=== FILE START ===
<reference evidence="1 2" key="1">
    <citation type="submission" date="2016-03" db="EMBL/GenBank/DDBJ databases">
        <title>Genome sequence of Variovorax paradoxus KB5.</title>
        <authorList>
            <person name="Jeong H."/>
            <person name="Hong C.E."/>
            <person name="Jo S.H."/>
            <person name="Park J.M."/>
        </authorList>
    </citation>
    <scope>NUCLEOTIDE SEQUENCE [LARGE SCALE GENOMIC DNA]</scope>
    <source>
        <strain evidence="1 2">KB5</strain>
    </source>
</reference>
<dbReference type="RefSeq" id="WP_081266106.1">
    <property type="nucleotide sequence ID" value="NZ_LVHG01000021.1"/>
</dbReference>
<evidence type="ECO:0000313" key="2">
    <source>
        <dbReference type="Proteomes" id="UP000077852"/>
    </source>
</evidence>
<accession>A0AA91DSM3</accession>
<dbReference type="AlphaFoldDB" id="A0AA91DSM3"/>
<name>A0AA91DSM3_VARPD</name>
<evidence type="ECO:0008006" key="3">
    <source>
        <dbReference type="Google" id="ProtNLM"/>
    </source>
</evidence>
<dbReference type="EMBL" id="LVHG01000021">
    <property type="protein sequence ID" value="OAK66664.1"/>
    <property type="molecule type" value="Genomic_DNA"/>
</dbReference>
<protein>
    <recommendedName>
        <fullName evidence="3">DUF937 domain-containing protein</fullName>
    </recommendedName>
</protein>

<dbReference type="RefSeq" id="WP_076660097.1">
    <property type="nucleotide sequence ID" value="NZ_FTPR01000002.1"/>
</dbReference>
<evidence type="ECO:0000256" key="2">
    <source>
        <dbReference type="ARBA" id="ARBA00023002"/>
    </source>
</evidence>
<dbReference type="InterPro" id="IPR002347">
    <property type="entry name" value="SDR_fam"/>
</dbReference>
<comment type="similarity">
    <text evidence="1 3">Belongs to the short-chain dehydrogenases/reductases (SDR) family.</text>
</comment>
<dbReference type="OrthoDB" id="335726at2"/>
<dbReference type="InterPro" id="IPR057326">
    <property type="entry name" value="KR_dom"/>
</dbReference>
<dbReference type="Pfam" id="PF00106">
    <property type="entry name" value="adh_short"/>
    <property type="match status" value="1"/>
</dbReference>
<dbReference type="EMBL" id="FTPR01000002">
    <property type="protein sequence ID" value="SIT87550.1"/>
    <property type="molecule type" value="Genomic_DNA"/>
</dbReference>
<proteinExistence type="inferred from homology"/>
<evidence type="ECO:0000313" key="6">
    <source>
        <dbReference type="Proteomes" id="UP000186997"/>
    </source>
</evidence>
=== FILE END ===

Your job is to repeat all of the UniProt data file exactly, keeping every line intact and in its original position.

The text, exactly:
<reference evidence="1 2" key="1">
    <citation type="submission" date="2016-03" db="EMBL/GenBank/DDBJ databases">
        <title>Genome sequence of Variovorax paradoxus KB5.</title>
        <authorList>
            <person name="Jeong H."/>
            <person name="Hong C.E."/>
            <person name="Jo S.H."/>
            <person name="Park J.M."/>
        </authorList>
    </citation>
    <scope>NUCLEOTIDE SEQUENCE [LARGE SCALE GENOMIC DNA]</scope>
    <source>
        <strain evidence="1 2">KB5</strain>
    </source>
</reference>
<dbReference type="RefSeq" id="WP_081266106.1">
    <property type="nucleotide sequence ID" value="NZ_LVHG01000021.1"/>
</dbReference>
<evidence type="ECO:0000313" key="2">
    <source>
        <dbReference type="Proteomes" id="UP000077852"/>
    </source>
</evidence>
<accession>A0AA91DSM3</accession>
<dbReference type="AlphaFoldDB" id="A0AA91DSM3"/>
<name>A0AA91DSM3_VARPD</name>
<evidence type="ECO:0008006" key="3">
    <source>
        <dbReference type="Google" id="ProtNLM"/>
    </source>
</evidence>
<dbReference type="EMBL" id="LVHG01000021">
    <property type="protein sequence ID" value="OAK66664.1"/>
    <property type="molecule type" value="Genomic_DNA"/>
</dbReference>
<protein>
    <recommendedName>
        <fullName evidence="3">DUF937 domain-containing protein</fullName>
    </recommendedName>
</protein>

<dbReference type="RefSeq" id="WP_076660097.1">
    <property type="nucleotide sequence ID" value="NZ_FTPR01000002.1"/>
</dbReference>
<evidence type="ECO:0000256" key="2">
    <source>
        <dbReference type="ARBA" id="ARBA00023002"/>
    </source>
</evidence>
<dbReference type="InterPro" id="IPR002347">
    <property type="entry name" value="SDR_fam"/>
</dbReference>
<comment type="similarity">
    <text evidence="1 3">Belongs to the short-chain dehydrogenases/reductases (SDR) family.</text>
</comment>
<dbReference type="OrthoDB" id="335726at2"/>
<dbReference type="InterPro" id="IPR057326">
    <property type="entry name" value="KR_dom"/>
</dbReference>
<dbReference type="Pfam" id="PF00106">
    <property type="entry name" value="adh_short"/>
    <property type="match status" value="1"/>
</dbReference>
<dbReference type="EMBL" id="FTPR01000002">
    <property type="protein sequence ID" value="SIT87550.1"/>
    <property type="molecule type" value="Genomic_DNA"/>
</dbReference>
<proteinExistence type="inferred from homology"/>
<evidence type="ECO:0000313" key="6">
    <source>
        <dbReference type="Proteomes" id="UP000186997"/>
    </source>
</evidence>